Tomatoes: San Marzano vs. Other Varieties


Tomatoes are a cornerstone of Italian cuisine, revered for their vibrant flavor and versatility in countless dishes. Among the many varieties, San Marzano tomatoes hold a special place, often considered the gold standard for cooking, particularly in making sauces. This article delves into the unique characteristics of San Marzano tomatoes, compares them with other varieties, and explores their significance in culinary traditions.


The San Marzano Tomato

Origin and Characteristics

San Marzano tomatoes originate from the small town of San Marzano sul Sarno in Italy’s Campania region. Grown in the rich volcanic soil near Mount Vesuvius, these tomatoes benefit from an ideal climate and soil composition that impart a unique flavor profile.

  • Shape and Size: San Marzano tomatoes are oblong and slender, typically about three inches long.
  • Flavor: They are known for their sweet taste, low acidity, and rich, full-bodied flavor, with a hint of bitterness that adds depth to sauces.
  • Texture: The flesh is dense and meaty with fewer seeds and less water content than other varieties, making them perfect for thick, flavorful sauces.


San Marzano tomatoes are grown using traditional methods and are often harvested by hand to ensure quality. They are protected under the European Union’s Denomination of Protected Origin (DOP) status, which ensures that true San Marzano tomatoes come from the designated region and are grown according to strict guidelines.

Comparison with Other Tomato Varieties

Roma Tomatoes

Roma tomatoes, also known as plum tomatoes, are a popular variety often used as a substitute for San Marzano in cooking.

  • Shape and Size: Like San Marzano, Roma tomatoes are oval-shaped but are generally shorter and stouter.
  • Flavor: Roma tomatoes have a balanced sweet-acidic flavor, though they are not as sweet or rich as San Marzano.
  • Texture: They have a firmer flesh with fewer seeds, making them suitable for sauces and canning but with a higher water content than San Marzano.

Heirloom Tomatoes

Heirloom tomatoes come in various shapes, sizes, and colors, each with a distinct flavor profile.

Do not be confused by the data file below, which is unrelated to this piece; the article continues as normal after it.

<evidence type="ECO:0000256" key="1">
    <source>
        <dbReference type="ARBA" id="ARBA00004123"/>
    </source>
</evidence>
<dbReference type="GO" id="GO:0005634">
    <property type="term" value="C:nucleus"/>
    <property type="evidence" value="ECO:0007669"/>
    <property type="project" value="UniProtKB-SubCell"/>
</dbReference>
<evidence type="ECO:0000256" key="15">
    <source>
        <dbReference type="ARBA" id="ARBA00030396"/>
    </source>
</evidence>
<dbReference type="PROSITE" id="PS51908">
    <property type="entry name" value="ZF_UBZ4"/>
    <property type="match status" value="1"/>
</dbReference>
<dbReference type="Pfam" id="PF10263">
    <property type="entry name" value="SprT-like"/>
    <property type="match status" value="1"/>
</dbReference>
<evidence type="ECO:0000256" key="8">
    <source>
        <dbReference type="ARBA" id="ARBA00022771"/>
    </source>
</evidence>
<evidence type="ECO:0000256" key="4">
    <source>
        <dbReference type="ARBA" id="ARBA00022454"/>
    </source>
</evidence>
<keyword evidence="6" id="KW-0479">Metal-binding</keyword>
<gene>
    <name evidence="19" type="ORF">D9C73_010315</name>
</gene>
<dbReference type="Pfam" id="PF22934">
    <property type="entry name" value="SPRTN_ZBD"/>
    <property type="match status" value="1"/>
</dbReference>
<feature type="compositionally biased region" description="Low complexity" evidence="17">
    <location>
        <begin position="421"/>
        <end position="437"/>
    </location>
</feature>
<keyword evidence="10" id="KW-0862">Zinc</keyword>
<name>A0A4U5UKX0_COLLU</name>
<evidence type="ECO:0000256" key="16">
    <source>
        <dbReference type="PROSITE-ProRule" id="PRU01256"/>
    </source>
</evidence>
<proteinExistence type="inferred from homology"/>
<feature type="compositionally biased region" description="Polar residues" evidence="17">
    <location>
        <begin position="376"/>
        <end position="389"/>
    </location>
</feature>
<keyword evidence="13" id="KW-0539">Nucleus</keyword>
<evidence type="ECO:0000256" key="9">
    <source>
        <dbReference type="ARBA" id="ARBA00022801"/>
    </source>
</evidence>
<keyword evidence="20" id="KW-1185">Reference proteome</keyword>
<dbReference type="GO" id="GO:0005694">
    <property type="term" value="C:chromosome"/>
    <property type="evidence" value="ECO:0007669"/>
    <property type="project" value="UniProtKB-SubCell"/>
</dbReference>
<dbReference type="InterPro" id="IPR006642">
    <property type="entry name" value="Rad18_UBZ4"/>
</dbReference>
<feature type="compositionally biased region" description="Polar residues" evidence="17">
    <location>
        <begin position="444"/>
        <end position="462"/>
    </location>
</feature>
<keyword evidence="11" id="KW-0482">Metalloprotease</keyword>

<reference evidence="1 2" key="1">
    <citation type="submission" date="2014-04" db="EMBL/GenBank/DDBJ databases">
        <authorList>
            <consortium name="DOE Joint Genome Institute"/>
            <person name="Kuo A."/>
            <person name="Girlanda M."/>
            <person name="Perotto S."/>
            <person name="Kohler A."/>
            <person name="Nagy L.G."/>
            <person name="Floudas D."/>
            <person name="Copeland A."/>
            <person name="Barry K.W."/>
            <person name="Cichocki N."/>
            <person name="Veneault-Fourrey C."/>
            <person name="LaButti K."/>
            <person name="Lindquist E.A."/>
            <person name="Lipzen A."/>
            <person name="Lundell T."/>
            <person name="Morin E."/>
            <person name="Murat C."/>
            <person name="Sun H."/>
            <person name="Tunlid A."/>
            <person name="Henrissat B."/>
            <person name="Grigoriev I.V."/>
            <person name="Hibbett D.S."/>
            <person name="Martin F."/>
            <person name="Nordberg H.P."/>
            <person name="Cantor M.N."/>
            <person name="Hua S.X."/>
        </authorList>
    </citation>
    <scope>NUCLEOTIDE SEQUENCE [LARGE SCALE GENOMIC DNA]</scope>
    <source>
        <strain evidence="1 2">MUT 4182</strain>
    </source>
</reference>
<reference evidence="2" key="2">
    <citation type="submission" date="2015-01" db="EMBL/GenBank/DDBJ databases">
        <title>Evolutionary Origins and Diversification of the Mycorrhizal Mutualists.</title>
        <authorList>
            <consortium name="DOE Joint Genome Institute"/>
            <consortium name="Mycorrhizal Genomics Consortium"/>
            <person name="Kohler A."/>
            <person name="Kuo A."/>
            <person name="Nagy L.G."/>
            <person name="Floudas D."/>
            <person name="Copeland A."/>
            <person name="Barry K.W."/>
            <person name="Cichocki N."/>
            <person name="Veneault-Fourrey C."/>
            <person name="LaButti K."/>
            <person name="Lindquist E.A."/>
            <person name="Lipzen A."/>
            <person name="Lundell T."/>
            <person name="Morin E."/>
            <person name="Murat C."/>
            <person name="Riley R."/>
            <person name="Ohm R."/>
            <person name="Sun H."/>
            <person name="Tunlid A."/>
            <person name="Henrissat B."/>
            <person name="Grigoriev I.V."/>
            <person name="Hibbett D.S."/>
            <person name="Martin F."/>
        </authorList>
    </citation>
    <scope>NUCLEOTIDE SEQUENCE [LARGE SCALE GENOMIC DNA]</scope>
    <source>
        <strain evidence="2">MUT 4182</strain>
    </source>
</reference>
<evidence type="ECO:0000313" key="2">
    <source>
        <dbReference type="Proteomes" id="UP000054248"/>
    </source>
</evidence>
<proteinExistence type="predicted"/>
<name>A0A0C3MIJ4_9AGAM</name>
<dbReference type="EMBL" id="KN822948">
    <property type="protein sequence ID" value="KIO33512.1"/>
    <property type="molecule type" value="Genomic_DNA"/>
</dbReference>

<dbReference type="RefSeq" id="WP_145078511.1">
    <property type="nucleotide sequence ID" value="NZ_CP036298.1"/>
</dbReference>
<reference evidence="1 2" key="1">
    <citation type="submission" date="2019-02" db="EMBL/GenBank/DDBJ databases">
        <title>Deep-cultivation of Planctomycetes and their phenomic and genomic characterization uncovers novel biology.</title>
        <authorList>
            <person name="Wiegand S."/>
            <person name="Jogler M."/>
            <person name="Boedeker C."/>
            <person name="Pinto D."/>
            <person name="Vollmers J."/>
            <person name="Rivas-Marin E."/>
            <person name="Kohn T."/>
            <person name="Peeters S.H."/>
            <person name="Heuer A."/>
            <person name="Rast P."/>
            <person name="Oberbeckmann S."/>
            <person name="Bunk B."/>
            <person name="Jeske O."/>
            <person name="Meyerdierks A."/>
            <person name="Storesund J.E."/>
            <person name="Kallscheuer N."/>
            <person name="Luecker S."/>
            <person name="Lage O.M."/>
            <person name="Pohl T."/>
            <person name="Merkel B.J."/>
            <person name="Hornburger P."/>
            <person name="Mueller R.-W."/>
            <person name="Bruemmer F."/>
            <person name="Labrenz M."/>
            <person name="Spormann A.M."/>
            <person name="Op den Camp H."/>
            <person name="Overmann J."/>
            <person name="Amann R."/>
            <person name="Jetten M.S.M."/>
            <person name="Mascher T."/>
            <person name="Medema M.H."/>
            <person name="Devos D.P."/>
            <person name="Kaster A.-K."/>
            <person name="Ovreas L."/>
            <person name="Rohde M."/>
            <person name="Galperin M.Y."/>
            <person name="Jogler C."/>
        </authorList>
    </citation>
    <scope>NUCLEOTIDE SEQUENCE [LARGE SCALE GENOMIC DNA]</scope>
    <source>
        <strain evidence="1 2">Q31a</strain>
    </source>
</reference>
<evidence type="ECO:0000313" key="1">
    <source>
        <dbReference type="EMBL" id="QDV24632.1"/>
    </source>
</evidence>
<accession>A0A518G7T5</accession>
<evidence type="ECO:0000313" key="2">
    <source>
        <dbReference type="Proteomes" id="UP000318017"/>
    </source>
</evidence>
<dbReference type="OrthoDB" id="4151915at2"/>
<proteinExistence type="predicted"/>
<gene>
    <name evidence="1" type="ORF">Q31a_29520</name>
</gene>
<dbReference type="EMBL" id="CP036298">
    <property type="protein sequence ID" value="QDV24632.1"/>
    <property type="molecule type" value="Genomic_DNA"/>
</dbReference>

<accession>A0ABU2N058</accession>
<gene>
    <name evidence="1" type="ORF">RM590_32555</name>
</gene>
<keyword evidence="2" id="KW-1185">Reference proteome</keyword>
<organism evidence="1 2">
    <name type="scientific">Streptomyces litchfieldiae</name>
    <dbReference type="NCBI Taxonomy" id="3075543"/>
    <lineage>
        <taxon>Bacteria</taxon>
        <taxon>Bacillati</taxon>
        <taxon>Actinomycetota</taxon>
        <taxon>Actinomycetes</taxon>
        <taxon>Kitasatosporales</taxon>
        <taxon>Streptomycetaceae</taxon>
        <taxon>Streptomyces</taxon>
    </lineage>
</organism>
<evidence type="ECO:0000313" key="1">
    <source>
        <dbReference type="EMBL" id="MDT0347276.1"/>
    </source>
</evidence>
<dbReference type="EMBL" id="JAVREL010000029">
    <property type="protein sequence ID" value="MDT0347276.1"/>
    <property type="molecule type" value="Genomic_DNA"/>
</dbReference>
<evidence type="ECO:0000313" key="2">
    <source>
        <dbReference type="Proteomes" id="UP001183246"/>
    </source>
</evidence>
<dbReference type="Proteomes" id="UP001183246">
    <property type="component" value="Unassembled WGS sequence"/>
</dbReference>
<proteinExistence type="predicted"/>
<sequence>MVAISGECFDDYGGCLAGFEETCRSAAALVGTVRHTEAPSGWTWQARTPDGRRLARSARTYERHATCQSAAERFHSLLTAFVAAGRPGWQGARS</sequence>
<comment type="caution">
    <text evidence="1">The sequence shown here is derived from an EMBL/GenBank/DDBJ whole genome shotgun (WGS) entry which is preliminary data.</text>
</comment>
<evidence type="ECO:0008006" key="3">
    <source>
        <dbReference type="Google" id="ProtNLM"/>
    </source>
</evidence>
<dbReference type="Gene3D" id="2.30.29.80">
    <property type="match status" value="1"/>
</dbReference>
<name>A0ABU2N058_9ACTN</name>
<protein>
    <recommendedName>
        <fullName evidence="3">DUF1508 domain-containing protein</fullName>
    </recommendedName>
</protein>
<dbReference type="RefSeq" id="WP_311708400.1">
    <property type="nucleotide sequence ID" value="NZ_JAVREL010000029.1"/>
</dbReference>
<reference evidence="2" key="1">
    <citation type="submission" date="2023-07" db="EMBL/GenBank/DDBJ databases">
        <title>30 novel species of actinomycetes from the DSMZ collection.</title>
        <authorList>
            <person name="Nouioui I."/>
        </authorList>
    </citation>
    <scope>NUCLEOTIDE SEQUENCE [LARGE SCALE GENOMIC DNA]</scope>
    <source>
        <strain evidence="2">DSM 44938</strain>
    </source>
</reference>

• Shape and Size: These tomatoes vary widely, from large and bulbous to small and round.
  • Flavor: Heirlooms are celebrated for their complex and varied flavors, which can range from intensely sweet to tart and tangy.
  • Texture: Heirloom tomatoes have a higher water content and more seeds, making them less ideal for sauces but perfect for salads and fresh dishes.

Cherry Tomatoes

Cherry tomatoes are small, round, and sweet, commonly used in salads and as snacks.

  • Shape and Size: They are small, round, and typically about the size of a cherry.
  • Flavor: These tomatoes are very sweet and juicy, with a high sugar content.
  • Texture: Their high water content and abundant seeds make them unsuitable for thick sauces, but they add a burst of flavor to fresh dishes.

Beefsteak Tomatoes

Beefsteak tomatoes are large, meaty, and often used in sandwiches and for slicing.

  • Shape and Size: They are large and typically irregular in shape.
  • Flavor: Beefsteak tomatoes have a mild, balanced flavor that is less intense than San Marzano.
  • Texture: Their flesh is juicy with a high water content, making them less ideal for sauces but great for fresh applications.

Culinary Uses and Significance

San Marzano in Italian Cuisine

San Marzano tomatoes are the preferred choice for traditional Italian dishes, especially sauces like Marinara and pizza sauce.

  • Sauces: Their dense flesh and low water content allow for thick, rich sauces that cling well to pasta and other ingredients.
  • Preservation: San Marzano tomatoes are often canned, preserving their peak flavor and making them available year-round. The DOP certification ensures that canned San Marzano tomatoes maintain their authentic quality.

Versatility of Other Varieties

While San Marzano tomatoes excel in sauces, other varieties have their own niches in culinary applications.

  • Roma Tomatoes: Widely used in sauces and salsas, Roma tomatoes are a versatile and affordable alternative to San Marzano.
  • Heirloom Tomatoes: Their diverse flavors and vibrant colors make heirlooms ideal for fresh salads, salsas, and garnishes.
  • Cherry Tomatoes: Perfect for adding sweetness and color to salads, pasta dishes, and skewers.
  • Beefsteak Tomatoes: Excellent for sandwiches, burgers, and fresh tomato salads, providing juicy, thick slices.


In conclusion, San Marzano tomatoes, with their unique flavor, texture, and culinary heritage, are a prized ingredient in Italian cuisine, especially for making rich, flavorful sauces. While other tomato varieties each have their own strengths and applications, San Marzano’s unmatched quality and taste make them the preferred choice for many traditional Italian dishes. Understanding the distinct characteristics of each variety allows cooks to select the best tomatoes for their culinary creations, celebrating the diversity and richness of this essential ingredient.